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Technical Brief

A Study on Enhancing the Performance of Thermally Autofrettaged Cylinder Through Shrink-Fitting

[+] Author and Article Information
S. M. Kamal

Department of Mechanical Engineering,
Indian Institute of Technology,
Guwahati 781 039, India

U. S. Dixit

Department of Mechanical Engineering,
Indian Institute of Technology,
Guwahati 781 039, India
e-mail: uday@iitg.ac.in

1Corresponding author.

Manuscript received September 21, 2015; final manuscript received March 15, 2016; published online June 20, 2016. Assoc. Editor: Matteo Strano.

J. Manuf. Sci. Eng 138(9), 094501 (Jun 20, 2016) (5 pages) Paper No: MANU-15-1484; doi: 10.1115/1.4033083 History: Received September 21, 2015; Revised March 15, 2016

Thick-walled cylinders are subjected to autofrettage process to increase their pressure carrying capacity and fatigue lifetime. The thermal autofrettage process is a potential process that can generate beneficial compressive thermal residual stresses at and around the inner radius of the cylinder by employing a radial temperature difference across its wall thickness. This enables the thermally autofrettaged cylinder to withstand more pressure than a nonautofrettaged one. However, due to the limitation on the maximum temperature that the cylinder can be subjected to without the change of material properties, the maximum increase of pressure carrying capacity is also limited by thermal autofrettage. In this work, a methodology is proposed for enhancing the pressure carrying capacity of the thermally autofrettaged cylinder through shrink-fit. This also keeps the main cylinder under compression, thus improving its fatigue strength. The analysis of thermal autofrettage is based on the assumptions of constant axial strain and Tresca yield criterion.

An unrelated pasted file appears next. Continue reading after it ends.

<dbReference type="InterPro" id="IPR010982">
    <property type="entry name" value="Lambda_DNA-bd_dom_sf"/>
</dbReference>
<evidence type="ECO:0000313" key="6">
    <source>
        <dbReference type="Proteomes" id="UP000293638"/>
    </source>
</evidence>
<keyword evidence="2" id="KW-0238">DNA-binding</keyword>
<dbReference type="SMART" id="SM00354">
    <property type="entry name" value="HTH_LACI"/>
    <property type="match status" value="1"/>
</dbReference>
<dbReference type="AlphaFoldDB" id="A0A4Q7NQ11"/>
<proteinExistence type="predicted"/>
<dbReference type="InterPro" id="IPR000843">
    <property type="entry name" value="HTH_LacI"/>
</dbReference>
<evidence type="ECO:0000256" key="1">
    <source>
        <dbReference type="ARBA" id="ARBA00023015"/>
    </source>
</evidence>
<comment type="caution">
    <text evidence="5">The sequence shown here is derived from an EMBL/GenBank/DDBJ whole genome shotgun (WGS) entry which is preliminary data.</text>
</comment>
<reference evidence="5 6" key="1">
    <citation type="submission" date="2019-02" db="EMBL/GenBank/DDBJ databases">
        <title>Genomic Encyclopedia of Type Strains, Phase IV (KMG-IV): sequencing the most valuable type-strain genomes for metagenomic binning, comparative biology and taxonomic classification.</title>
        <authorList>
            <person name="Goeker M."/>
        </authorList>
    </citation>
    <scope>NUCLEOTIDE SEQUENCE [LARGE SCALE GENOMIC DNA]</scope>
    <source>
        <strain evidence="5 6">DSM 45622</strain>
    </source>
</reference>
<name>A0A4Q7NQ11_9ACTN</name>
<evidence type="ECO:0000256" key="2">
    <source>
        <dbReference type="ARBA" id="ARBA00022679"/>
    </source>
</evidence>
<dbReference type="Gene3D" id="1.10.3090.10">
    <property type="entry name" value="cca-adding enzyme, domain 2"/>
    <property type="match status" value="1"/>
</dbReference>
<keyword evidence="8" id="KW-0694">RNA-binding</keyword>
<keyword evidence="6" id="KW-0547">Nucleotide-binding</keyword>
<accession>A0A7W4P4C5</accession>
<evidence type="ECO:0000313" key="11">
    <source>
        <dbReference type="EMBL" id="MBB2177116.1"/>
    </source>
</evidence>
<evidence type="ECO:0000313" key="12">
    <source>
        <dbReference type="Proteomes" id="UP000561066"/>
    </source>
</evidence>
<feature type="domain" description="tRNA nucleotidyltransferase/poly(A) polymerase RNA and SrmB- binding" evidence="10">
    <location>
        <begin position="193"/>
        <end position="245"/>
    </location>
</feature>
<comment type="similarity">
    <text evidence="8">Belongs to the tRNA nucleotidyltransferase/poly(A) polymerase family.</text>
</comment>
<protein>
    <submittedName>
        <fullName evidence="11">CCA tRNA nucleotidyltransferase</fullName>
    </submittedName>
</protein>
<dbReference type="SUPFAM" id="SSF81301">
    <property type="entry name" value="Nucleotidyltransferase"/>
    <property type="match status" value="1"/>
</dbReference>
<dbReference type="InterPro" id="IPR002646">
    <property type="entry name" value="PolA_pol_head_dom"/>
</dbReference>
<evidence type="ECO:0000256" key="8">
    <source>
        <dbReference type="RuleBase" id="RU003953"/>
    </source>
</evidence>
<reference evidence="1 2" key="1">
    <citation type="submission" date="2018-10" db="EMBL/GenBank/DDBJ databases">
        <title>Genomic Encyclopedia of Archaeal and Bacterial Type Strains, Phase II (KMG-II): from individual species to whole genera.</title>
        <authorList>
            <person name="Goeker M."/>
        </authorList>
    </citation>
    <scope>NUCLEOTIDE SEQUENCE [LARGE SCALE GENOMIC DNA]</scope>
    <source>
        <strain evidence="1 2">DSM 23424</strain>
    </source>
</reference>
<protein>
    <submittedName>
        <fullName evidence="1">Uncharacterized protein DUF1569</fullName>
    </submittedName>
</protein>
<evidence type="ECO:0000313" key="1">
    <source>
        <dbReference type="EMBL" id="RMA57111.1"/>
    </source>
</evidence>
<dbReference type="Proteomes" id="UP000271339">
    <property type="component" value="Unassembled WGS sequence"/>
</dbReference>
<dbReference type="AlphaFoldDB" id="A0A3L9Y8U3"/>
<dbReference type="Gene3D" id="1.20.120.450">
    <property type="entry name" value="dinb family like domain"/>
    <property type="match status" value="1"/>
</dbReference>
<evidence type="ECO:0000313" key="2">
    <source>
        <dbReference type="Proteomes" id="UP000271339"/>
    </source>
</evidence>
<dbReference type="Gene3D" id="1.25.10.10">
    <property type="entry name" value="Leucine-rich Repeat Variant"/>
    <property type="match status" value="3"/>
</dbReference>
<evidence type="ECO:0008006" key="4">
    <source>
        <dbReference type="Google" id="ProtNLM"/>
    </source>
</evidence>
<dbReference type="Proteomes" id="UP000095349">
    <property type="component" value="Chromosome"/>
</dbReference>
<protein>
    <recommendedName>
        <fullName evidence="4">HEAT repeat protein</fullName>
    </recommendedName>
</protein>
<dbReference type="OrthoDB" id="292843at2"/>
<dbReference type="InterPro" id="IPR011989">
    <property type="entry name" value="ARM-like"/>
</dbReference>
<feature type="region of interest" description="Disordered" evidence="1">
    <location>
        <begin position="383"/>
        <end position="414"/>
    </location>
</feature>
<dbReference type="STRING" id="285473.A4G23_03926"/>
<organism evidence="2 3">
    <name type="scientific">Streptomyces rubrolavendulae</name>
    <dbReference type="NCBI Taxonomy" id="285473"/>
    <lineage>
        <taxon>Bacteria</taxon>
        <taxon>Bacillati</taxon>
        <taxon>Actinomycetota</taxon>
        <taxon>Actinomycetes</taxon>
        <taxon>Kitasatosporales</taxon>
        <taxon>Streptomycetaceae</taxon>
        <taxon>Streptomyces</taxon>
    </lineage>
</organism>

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References

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Figures

Grahic Jump Location
Fig. 1

Geometry of the compound cylinder with thermally autofrettaged inner cylinder

Grahic Jump Location
Fig. 2

Residual stress distribution in the compound cylinder where the inner cylinder is thermally autofrettaged

Grahic Jump Location
Fig. 3

Overall stress distribution in the pressurized compound cylinder (for p = 159.40 MPa) where the inner cylinder is thermally autofrettaged

Grahic Jump Location
Fig. 4

Residual stress distribution in the compound cylinder where the inner cylinder is hydraulically autofrettaged

Grahic Jump Location
Fig. 5

Overall stress distribution in the repressurized compound cylinder for (p = 192.18 MPa) where the inner cylinder is hydraulically autofrettaged

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